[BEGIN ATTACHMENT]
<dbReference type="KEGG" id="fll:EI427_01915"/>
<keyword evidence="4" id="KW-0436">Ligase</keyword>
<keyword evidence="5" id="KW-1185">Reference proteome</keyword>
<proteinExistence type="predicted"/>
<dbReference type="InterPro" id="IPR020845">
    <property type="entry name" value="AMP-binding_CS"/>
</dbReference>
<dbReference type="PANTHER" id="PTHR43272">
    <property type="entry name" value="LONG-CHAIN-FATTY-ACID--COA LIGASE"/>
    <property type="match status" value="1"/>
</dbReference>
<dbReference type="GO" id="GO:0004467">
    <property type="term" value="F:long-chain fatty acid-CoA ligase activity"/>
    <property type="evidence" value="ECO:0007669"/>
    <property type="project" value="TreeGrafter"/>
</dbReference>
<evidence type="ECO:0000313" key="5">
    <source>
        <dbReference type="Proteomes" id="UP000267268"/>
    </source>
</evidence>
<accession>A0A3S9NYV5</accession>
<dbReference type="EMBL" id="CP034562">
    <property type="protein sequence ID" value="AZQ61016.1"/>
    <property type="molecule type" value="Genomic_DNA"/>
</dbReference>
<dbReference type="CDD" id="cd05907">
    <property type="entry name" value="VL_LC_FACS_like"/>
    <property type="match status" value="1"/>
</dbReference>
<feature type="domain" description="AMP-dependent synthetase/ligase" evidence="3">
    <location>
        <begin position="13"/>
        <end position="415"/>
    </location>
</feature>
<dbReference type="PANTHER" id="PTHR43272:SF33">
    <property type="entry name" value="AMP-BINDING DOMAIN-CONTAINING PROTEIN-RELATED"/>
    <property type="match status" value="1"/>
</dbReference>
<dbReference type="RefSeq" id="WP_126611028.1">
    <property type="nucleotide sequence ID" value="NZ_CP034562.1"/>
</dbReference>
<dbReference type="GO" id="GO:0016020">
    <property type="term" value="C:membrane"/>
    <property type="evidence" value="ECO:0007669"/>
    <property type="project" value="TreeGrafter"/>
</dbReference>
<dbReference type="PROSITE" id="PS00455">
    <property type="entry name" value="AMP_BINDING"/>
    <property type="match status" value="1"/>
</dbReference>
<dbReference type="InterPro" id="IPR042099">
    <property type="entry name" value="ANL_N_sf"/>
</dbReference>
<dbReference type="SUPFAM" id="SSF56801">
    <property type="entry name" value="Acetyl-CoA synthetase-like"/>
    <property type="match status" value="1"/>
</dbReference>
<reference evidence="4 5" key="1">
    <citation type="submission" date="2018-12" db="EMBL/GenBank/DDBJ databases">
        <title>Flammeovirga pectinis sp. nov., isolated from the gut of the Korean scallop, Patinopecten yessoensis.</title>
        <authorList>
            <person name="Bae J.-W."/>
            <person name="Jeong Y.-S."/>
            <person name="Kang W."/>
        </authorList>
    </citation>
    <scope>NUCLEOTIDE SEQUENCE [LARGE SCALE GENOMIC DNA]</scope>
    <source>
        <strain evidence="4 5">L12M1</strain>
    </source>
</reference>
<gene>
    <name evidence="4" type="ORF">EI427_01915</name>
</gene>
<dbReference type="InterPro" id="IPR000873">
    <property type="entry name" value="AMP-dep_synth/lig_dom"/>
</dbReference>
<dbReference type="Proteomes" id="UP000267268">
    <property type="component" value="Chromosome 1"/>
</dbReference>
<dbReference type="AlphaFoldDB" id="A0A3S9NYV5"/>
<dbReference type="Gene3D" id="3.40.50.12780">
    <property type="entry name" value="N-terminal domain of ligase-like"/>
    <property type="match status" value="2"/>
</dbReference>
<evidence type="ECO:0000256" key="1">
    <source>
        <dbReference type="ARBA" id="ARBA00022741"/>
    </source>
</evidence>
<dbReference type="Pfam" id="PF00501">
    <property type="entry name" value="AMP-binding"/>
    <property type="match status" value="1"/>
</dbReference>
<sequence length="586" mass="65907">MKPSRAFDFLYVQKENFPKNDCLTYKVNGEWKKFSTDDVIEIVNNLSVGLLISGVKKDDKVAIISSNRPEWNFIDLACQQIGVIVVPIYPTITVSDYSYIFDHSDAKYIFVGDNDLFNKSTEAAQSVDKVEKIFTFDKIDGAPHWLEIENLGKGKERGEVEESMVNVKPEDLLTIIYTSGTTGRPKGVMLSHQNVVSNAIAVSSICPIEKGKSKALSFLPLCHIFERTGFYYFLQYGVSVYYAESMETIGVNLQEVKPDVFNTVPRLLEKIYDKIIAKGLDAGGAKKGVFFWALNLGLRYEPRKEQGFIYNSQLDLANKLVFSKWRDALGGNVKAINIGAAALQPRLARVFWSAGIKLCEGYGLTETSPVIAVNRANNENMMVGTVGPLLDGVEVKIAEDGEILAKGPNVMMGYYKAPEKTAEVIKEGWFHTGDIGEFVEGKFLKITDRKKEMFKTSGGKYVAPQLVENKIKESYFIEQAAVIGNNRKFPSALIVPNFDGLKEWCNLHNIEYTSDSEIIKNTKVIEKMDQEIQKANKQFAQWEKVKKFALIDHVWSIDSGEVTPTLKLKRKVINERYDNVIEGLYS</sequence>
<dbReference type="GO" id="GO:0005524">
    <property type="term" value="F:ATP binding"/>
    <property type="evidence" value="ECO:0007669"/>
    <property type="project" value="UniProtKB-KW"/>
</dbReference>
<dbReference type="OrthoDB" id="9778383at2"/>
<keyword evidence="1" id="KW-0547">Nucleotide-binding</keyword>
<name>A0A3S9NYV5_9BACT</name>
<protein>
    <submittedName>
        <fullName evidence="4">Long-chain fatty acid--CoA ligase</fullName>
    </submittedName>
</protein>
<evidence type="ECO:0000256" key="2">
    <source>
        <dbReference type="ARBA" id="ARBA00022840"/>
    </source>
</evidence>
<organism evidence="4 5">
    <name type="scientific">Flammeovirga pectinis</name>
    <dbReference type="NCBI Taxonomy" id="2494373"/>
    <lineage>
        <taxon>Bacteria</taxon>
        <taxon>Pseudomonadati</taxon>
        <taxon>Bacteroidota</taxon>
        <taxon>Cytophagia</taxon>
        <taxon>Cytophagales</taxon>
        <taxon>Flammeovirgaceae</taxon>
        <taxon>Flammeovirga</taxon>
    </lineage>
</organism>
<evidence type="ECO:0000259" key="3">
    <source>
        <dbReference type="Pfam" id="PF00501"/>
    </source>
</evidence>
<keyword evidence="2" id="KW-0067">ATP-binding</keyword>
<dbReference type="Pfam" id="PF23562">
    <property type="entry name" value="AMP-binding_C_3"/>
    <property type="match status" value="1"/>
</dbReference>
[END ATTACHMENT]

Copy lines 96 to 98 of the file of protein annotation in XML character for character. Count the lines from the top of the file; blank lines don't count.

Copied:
</dbReference>
<sequence length="586" mass="65907">MKPSRAFDFLYVQKENFPKNDCLTYKVNGEWKKFSTDDVIEIVNNLSVGLLISGVKKDDKVAIISSNRPEWNFIDLACQQIGVIVVPIYPTITVSDYSYIFDHSDAKYIFVGDNDLFNKSTEAAQSVDKVEKIFTFDKIDGAPHWLEIENLGKGKERGEVEESMVNVKPEDLLTIIYTSGTTGRPKGVMLSHQNVVSNAIAVSSICPIEKGKSKALSFLPLCHIFERTGFYYFLQYGVSVYYAESMETIGVNLQEVKPDVFNTVPRLLEKIYDKIIAKGLDAGGAKKGVFFWALNLGLRYEPRKEQGFIYNSQLDLANKLVFSKWRDALGGNVKAINIGAAALQPRLARVFWSAGIKLCEGYGLTETSPVIAVNRANNENMMVGTVGPLLDGVEVKIAEDGEILAKGPNVMMGYYKAPEKTAEVIKEGWFHTGDIGEFVEGKFLKITDRKKEMFKTSGGKYVAPQLVENKIKESYFIEQAAVIGNNRKFPSALIVPNFDGLKEWCNLHNIEYTSDSEIIKNTKVIEKMDQEIQKANKQFAQWEKVKKFALIDHVWSIDSGEVTPTLKLKRKVINERYDNVIEGLYS</sequence>
<dbReference type="GO" id="GO:0005524">